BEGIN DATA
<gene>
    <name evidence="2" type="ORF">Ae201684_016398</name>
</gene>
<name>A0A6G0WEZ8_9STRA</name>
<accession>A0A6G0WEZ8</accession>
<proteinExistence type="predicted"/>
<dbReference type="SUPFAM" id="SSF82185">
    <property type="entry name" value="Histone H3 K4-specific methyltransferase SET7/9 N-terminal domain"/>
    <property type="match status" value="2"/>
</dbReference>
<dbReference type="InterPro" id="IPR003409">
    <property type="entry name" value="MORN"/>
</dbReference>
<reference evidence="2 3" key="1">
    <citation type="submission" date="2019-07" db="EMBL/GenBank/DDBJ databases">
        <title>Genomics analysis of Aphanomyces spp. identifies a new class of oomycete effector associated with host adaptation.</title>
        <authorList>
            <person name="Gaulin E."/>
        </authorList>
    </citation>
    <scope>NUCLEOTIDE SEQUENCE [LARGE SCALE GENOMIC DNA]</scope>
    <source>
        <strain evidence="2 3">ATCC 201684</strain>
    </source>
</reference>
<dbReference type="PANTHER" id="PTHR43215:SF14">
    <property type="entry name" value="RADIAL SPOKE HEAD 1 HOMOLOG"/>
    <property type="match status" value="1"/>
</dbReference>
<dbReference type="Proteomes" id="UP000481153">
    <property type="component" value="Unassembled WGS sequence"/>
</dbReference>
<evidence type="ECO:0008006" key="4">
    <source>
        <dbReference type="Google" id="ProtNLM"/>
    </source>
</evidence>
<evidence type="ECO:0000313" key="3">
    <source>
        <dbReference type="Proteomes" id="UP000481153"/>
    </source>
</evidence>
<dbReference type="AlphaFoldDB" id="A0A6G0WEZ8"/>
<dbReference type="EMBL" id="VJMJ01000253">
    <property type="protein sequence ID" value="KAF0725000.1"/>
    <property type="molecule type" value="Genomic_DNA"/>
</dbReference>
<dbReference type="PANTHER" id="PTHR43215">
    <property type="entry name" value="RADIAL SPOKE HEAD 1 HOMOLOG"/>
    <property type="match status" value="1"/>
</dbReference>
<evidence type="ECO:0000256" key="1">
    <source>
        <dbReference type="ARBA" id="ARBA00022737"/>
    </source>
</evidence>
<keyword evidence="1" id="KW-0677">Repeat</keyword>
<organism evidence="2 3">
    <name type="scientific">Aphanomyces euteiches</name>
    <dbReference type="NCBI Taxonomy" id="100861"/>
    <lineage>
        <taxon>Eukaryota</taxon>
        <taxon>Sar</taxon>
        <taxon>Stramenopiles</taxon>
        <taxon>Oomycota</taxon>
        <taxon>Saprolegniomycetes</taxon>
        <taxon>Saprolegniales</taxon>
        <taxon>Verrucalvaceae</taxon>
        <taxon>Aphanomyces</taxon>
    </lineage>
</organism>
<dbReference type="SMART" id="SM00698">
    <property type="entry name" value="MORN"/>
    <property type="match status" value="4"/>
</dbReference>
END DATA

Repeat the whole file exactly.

<gene>
    <name evidence="2" type="ORF">Ae201684_016398</name>
</gene>
<name>A0A6G0WEZ8_9STRA</name>
<accession>A0A6G0WEZ8</accession>
<proteinExistence type="predicted"/>
<dbReference type="SUPFAM" id="SSF82185">
    <property type="entry name" value="Histone H3 K4-specific methyltransferase SET7/9 N-terminal domain"/>
    <property type="match status" value="2"/>
</dbReference>
<dbReference type="InterPro" id="IPR003409">
    <property type="entry name" value="MORN"/>
</dbReference>
<reference evidence="2 3" key="1">
    <citation type="submission" date="2019-07" db="EMBL/GenBank/DDBJ databases">
        <title>Genomics analysis of Aphanomyces spp. identifies a new class of oomycete effector associated with host adaptation.</title>
        <authorList>
            <person name="Gaulin E."/>
        </authorList>
    </citation>
    <scope>NUCLEOTIDE SEQUENCE [LARGE SCALE GENOMIC DNA]</scope>
    <source>
        <strain evidence="2 3">ATCC 201684</strain>
    </source>
</reference>
<dbReference type="PANTHER" id="PTHR43215:SF14">
    <property type="entry name" value="RADIAL SPOKE HEAD 1 HOMOLOG"/>
    <property type="match status" value="1"/>
</dbReference>
<dbReference type="Proteomes" id="UP000481153">
    <property type="component" value="Unassembled WGS sequence"/>
</dbReference>
<evidence type="ECO:0008006" key="4">
    <source>
        <dbReference type="Google" id="ProtNLM"/>
    </source>
</evidence>
<evidence type="ECO:0000313" key="3">
    <source>
        <dbReference type="Proteomes" id="UP000481153"/>
    </source>
</evidence>
<dbReference type="AlphaFoldDB" id="A0A6G0WEZ8"/>
<dbReference type="EMBL" id="VJMJ01000253">
    <property type="protein sequence ID" value="KAF0725000.1"/>
    <property type="molecule type" value="Genomic_DNA"/>
</dbReference>
<dbReference type="PANTHER" id="PTHR43215">
    <property type="entry name" value="RADIAL SPOKE HEAD 1 HOMOLOG"/>
    <property type="match status" value="1"/>
</dbReference>
<evidence type="ECO:0000256" key="1">
    <source>
        <dbReference type="ARBA" id="ARBA00022737"/>
    </source>
</evidence>
<keyword evidence="1" id="KW-0677">Repeat</keyword>
<organism evidence="2 3">
    <name type="scientific">Aphanomyces euteiches</name>
    <dbReference type="NCBI Taxonomy" id="100861"/>
    <lineage>
        <taxon>Eukaryota</taxon>
        <taxon>Sar</taxon>
        <taxon>Stramenopiles</taxon>
        <taxon>Oomycota</taxon>
        <taxon>Saprolegniomycetes</taxon>
        <taxon>Saprolegniales</taxon>
        <taxon>Verrucalvaceae</taxon>
        <taxon>Aphanomyces</taxon>
    </lineage>
</organism>
<dbReference type="SMART" id="SM00698">
    <property type="entry name" value="MORN"/>
    <property type="match status" value="4"/>
</dbReference>